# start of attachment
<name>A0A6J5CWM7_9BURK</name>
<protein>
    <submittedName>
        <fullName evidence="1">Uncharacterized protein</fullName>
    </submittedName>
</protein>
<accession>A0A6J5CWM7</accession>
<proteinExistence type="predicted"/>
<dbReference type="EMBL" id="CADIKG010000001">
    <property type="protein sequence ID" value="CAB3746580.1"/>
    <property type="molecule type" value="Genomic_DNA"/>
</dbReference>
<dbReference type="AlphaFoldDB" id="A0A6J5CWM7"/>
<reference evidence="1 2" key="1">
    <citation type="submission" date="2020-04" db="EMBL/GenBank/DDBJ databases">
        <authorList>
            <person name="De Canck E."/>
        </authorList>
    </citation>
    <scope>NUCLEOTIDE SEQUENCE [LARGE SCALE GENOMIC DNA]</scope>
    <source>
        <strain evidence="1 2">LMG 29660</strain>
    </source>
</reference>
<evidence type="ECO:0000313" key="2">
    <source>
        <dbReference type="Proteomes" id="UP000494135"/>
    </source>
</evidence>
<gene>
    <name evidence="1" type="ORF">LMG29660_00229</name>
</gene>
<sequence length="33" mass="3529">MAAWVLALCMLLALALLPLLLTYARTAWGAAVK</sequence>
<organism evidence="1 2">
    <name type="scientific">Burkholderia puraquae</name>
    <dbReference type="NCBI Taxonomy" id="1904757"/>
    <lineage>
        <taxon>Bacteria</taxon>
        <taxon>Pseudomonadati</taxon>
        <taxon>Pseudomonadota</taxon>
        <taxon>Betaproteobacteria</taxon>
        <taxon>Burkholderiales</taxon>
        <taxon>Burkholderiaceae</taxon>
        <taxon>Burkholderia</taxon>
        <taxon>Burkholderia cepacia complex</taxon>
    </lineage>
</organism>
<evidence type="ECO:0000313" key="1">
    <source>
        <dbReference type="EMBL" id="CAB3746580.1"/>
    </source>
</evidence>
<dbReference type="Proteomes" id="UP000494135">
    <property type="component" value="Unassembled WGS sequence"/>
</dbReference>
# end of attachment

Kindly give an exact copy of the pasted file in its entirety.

<name>A0A6J5CWM7_9BURK</name>
<protein>
    <submittedName>
        <fullName evidence="1">Uncharacterized protein</fullName>
    </submittedName>
</protein>
<accession>A0A6J5CWM7</accession>
<proteinExistence type="predicted"/>
<dbReference type="EMBL" id="CADIKG010000001">
    <property type="protein sequence ID" value="CAB3746580.1"/>
    <property type="molecule type" value="Genomic_DNA"/>
</dbReference>
<dbReference type="AlphaFoldDB" id="A0A6J5CWM7"/>
<reference evidence="1 2" key="1">
    <citation type="submission" date="2020-04" db="EMBL/GenBank/DDBJ databases">
        <authorList>
            <person name="De Canck E."/>
        </authorList>
    </citation>
    <scope>NUCLEOTIDE SEQUENCE [LARGE SCALE GENOMIC DNA]</scope>
    <source>
        <strain evidence="1 2">LMG 29660</strain>
    </source>
</reference>
<evidence type="ECO:0000313" key="2">
    <source>
        <dbReference type="Proteomes" id="UP000494135"/>
    </source>
</evidence>
<gene>
    <name evidence="1" type="ORF">LMG29660_00229</name>
</gene>
<sequence length="33" mass="3529">MAAWVLALCMLLALALLPLLLTYARTAWGAAVK</sequence>
<organism evidence="1 2">
    <name type="scientific">Burkholderia puraquae</name>
    <dbReference type="NCBI Taxonomy" id="1904757"/>
    <lineage>
        <taxon>Bacteria</taxon>
        <taxon>Pseudomonadati</taxon>
        <taxon>Pseudomonadota</taxon>
        <taxon>Betaproteobacteria</taxon>
        <taxon>Burkholderiales</taxon>
        <taxon>Burkholderiaceae</taxon>
        <taxon>Burkholderia</taxon>
        <taxon>Burkholderia cepacia complex</taxon>
    </lineage>
</organism>
<evidence type="ECO:0000313" key="1">
    <source>
        <dbReference type="EMBL" id="CAB3746580.1"/>
    </source>
</evidence>
<dbReference type="Proteomes" id="UP000494135">
    <property type="component" value="Unassembled WGS sequence"/>
</dbReference>